In The End, It's Almost Always About Money

Mar 23, 2018

In the end, it’s almost always about money, isn’t it? A bigger paycheck, extra cash for the kids college fund, the retirement account, the vacation to Disney World.

So it is with Dan Hurley, as of Thursday the former head coach of men’s basketball at the University of Rhode Island and the new head coach at the University of Connecticut. Hurley is moving from Kingston to Storrs for about $3 million per year for six years, according to reports in The Providence Journal and the Hartford Courant. That’s triple his salary at URI. Can you blame him? Say you worked in Providence and a company in Boston offered you three times as much for the same kind of work. Wouldn’t you move 55 miles for that salary bump?

Hurley will have more resources in Storrs than he did in Kingston.  The UConn brand may not be what it was in the Big East glory days of coach Jim Calhoun, and the firing of coach Kevin Ollie this month with $10 million in salary possibly in play hasn’t helped any. But the program can boast four national championships, a strong fan base and name recognition that URI can still only dream of.  Case in point: I am writing this from a resort near Charleston, S.C.  When bellmen and waiters politely asked where I am from, I replied Providence, Rhode Island. Without missing a beat they started talking about the Friars. They never mentioned the Rams, proof that URI has a ways to go on the recognition scale.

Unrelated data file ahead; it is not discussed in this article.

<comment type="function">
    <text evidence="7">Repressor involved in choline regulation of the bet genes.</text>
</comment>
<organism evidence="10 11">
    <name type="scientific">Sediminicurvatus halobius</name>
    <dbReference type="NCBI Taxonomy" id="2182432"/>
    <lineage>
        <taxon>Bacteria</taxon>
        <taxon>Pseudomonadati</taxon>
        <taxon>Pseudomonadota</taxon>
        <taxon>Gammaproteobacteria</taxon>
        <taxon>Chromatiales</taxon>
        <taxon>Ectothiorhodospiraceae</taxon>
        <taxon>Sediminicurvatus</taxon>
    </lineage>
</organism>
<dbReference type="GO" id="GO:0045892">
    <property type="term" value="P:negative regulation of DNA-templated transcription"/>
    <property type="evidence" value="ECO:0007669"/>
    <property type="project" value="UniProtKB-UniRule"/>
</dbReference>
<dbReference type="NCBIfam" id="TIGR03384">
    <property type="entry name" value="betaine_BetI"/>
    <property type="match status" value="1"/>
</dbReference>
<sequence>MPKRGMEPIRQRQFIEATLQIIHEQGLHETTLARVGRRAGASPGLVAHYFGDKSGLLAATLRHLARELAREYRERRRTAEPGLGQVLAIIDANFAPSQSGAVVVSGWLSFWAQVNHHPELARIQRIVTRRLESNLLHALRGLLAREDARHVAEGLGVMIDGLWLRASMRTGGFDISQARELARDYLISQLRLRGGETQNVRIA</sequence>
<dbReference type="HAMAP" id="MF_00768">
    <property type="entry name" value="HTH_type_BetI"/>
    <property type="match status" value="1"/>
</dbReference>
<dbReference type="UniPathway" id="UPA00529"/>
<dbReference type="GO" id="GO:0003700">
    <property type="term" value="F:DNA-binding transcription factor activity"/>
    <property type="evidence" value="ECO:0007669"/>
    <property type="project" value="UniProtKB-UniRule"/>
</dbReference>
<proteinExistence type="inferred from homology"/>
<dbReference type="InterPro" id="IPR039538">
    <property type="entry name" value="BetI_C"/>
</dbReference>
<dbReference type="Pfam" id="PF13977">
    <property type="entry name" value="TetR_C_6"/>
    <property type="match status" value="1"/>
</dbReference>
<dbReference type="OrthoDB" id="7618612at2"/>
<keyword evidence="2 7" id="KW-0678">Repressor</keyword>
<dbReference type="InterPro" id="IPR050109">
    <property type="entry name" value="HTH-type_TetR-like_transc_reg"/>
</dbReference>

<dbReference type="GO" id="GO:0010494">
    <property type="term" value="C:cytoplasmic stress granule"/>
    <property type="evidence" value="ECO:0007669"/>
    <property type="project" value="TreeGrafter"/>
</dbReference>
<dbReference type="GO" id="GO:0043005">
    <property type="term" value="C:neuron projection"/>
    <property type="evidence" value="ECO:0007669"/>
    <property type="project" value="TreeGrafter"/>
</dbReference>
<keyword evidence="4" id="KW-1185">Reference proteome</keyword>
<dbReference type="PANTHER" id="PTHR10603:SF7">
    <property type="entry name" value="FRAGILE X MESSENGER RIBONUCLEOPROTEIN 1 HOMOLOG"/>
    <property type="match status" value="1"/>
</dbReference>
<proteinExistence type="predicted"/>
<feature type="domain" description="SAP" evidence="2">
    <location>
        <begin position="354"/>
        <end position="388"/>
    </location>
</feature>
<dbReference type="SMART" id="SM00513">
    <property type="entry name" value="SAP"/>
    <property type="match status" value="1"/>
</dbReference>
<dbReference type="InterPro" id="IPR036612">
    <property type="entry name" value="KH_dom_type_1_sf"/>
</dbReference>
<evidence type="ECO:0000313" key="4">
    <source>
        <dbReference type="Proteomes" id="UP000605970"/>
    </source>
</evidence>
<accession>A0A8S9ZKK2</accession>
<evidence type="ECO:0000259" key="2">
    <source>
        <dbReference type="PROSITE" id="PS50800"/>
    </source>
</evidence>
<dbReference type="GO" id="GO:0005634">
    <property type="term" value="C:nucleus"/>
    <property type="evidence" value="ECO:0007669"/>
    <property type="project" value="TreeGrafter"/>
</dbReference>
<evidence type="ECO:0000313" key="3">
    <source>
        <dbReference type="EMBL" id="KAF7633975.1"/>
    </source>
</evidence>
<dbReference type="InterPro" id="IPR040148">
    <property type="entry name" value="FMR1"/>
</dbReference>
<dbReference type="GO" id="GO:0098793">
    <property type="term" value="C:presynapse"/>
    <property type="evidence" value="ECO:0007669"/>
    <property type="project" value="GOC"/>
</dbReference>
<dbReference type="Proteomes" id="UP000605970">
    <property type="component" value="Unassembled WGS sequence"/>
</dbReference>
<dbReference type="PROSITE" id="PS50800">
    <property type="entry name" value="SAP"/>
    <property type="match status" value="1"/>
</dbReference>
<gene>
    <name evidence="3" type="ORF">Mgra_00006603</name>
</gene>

I had hoped Hurley would stay. He had restored power to URI basketball, generated electricity in the Ryan Center, and in the last two years often matched and even surpassed the fine exploits of Providence College and their charismatic coach, Ed Cooley. 

I’m sure Hurley enjoyed his six years at URI. Why else would he have turned down the Rutgers job in his home state? Twice! He took a program that was 7-24 the season before he arrived and built an NCAA tournament team that posted at least 25 victories the last two years, went to the NCAA Tournament in back-to-back seasons and won first-round games both years. His Rams won the Atlantic 10 Tournament in 2017 and the A-10 regular season title in 2018. His six-year-record: 113-82.

Fans loved him, his passion for the game and his affection for the players he recruited and coached, the graduated Hassan Martin and the fifth-year senior E.C. Matthews being the poster guys of the Hurley Era.

Now, UConn fans will fall in love him while URI fans remember him like a long-ago prom date. Oh, what a night, indeed. I hope Hurley’s successor can sustain the momentum. And who will he be? Speculation is rampant. Current associate head coach David Cox, a proven recruiter? Vermont’s John Becker, a proven winner in the America East Conference? Nate Oats, the Buffalo coach who took his team to the NCAA Tournament two of the last three seasons and upset Arizona this year? Ryan Odom of the University of Maryland-Baltimore County, whose 16th-seeded team stunned No. 1 Virginia in the first round of the NCAA this month? Rick Pitino, currently unemployed and no further introduction necessary? We won’t have to wait long for an answer, that’s for sure. With a solid nucleus and a class of talented recruits, URI is an attractive coaching position now.

Give credit to URI’s director of athletics, Thorr Bjorn, for tempting Hurley with a contract extension through the 2026 season, $2 million for the 2019-20 season, a bigger overall budget for men’s basketball and planning for a dedicated practice facility. But he could not touch UConn’s salary offer and other perks. In the end, it’s almost always about money, isn’t it?

So good luck, Dan Hurley. We Rhode Islanders thank you for the memories.  And good luck Thorr Bjorn. We Rhode Islanders are counting on you to find another winner to continue the renaissance of URI basketball.